Reply
        1. Princess Consuela Banana Hammock

          I think Anna’s commenting on whether she fully understands the tone of your comment (e.g., are you joking? is it serious?), not your intentions in posting it. :)

          Reply
  28. Mazzy

    I love #5, that it came up, and I would say no. It reminds me very much of the 90s when I was apartment hunting and I’d buy lists of roommates or apartments from various realtors or office. Some looked legit, some looked like holes in the wall. Most of the apartments that seemed to cheap never call you back, so I’m guessing those listings were fake. So I’m guessing the listings you’ll buy might have a few fake ads with nice salaries to make the service seem more legit.

    Reply
  29. Recruit-o-Rama

    I would never use a service that required candidates to pay to see the listing because it’s sort of the opposite of what advertisement is supposed to do; increase exposure.

    Although in reading the comments this morning, I can see it’s standard is SOME industries but I would think if you work in one of those industries, you would know it.

    Reply
  30. Antie

    #4 I agree with Alison that it’s OK to ask. A keyboard wrist rest is very personal and likely to be thrown away when you leave. And if the mouse is unusual in any way or well-worn, it might be too.

    Reply
    1. MegaMoose, Esq

      I’d also agree that it’s fine to ask. I’m a little surprised that I haven’t seen more comments on that point. I can’t see that it would reflect poorly on you to ask about taking something that was custom purchased for you and might be thrown out after you leave.

      Reply
    2. Chairrrrr

      At my last job, they bought me a fancy ergonomic chair (that looks weird but solved my major shoulder problems.) When it came time to leave, I really wanted to keep it, so I figured out the devaluation of the chair and offered to buy it from the company at that price. Ultimately, they let me just take it without paying – so it proves there’s really no harm in asking!

      Reply
  31. Temperance

    LW1: sometimes you will have to do things at work that you find hinky or weird or maybe even unethical. It’s on you to draw the line, but I think providing services to a wacky “wellness center” is probably not the hill to die on.

    At my last job, I ended up formatting/editing a Catholic book that had themes that strongly go against all of my personal beliefs. I held my nose and did the best job I could, while mentally eyerolling about the book’s contents. You can provide marketing or IT or what have you to a “wellness center” without supporting what they do. Anyone who supports such an org already has their belief system, and you not providing services won’t change it.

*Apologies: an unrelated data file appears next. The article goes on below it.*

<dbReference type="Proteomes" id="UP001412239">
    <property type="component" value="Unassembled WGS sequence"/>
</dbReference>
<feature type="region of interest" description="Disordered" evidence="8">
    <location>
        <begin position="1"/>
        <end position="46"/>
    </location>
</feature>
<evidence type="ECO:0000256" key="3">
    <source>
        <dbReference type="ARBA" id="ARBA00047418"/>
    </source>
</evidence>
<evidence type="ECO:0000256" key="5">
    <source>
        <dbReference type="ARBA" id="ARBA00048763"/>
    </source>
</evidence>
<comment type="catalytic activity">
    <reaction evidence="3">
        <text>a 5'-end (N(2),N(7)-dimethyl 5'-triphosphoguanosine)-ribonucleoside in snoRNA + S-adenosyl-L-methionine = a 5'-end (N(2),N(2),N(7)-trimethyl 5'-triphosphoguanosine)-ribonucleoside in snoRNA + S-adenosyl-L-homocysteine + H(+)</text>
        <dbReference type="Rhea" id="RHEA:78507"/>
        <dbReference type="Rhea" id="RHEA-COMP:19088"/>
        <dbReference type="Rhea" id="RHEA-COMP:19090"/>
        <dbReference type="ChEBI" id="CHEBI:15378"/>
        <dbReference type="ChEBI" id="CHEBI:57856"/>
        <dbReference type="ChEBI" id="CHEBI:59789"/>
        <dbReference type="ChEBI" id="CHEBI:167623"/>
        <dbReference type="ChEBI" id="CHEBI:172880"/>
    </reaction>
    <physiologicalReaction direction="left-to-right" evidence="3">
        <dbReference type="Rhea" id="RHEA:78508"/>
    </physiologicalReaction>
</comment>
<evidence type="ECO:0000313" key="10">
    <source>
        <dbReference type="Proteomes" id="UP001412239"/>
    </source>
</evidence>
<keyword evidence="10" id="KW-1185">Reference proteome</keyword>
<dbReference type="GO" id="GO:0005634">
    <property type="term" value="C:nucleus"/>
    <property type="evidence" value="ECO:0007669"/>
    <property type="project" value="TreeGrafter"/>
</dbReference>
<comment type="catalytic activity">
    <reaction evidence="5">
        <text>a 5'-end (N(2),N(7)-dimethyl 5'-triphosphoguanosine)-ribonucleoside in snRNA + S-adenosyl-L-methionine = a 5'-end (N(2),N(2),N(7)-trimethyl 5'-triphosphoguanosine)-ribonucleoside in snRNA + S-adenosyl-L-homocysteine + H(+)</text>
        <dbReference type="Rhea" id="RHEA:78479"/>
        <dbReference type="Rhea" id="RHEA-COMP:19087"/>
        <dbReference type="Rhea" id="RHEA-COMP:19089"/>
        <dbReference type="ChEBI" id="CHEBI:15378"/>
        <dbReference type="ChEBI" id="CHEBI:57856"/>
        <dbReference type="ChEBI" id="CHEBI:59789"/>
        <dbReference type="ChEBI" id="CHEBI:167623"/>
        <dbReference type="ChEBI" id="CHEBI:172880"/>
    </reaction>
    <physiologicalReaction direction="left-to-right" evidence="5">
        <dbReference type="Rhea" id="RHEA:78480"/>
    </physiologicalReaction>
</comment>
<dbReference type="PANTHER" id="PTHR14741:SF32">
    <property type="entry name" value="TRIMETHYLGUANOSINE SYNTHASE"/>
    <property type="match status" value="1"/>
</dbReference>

Reply
    1. TL -

      Just because someone is going to harm somebody anyways doesn’t mean it’s okay for you to be an active participant in it.
      OP, this is the hill I would die on, but that’s me. At the very least, I would do some serious digging into the place: if they only treat the healthy and wealthy, that’s one thing, but if they have even a wiff of looking at more serious diseases, I’d talk to my boss and refuse.

      Reply
      1. Temperance

        I don’t see it as actively participating in harm, though, at least no more than me working on that book, which had some pretty strong anti-woman and anti-choice themes.

        FWIW, I live in an area with a lot of these centers, and they largely cater to bored, well-off women, which I’m fine with. If they were tricking cancer patients, it would be very well known out here.

        Reply
        1. TL -

          I’ve lived in those areas too, and no, it may not be well known that they’re tricking cancer patients.
          Also, bored wealthy women get cancer too. If it’s sold as spa services, no problem. If it’s sold as health services, that’s an issue.

          Reply
          1. Temperance

            We don’t *know* that she’s being asked to promote fraud, though. This could be something wacky but largely harmless. TL made a good distinction between marketing as spa services and marketing as a cure for serious illness.

            Reply
  32. Fabulous

    #5 – I’d suggest keeping the bookmark, but google the job title or job ID to find it on the company’s website or listed elsewhere on a free site. That’s how I would get around having to pay anything to apply.

    Reply
    1. Zip Silver

      That’s what I do when I’m booking flights and hotels. Look it up on Expedia and then book direct with the company.

      Reply
  33. Rose

    Wow, all the problems in the world and a wellness center offering coffee enemas is an ethical dilemma. LOL.

    I’m currently at one of those wellness centers in Thailand, right now, and yes I put coffee up my butt, and no I didn’t die. People really like to feel smug and call something quackery. Yes, it is all pretty hippie and woo woo and a lot of people take it to a ridiculous degree, but the fasting and clean food and yoga work really well for me and help me reset my body and mind. Yes, if anyone is claiming their treatment cures XYZ without published scientific research, especially preying on cancer patients and severely ill people, that’s disgusting and unethical. But yeah, the huge level of judgement here is….intense.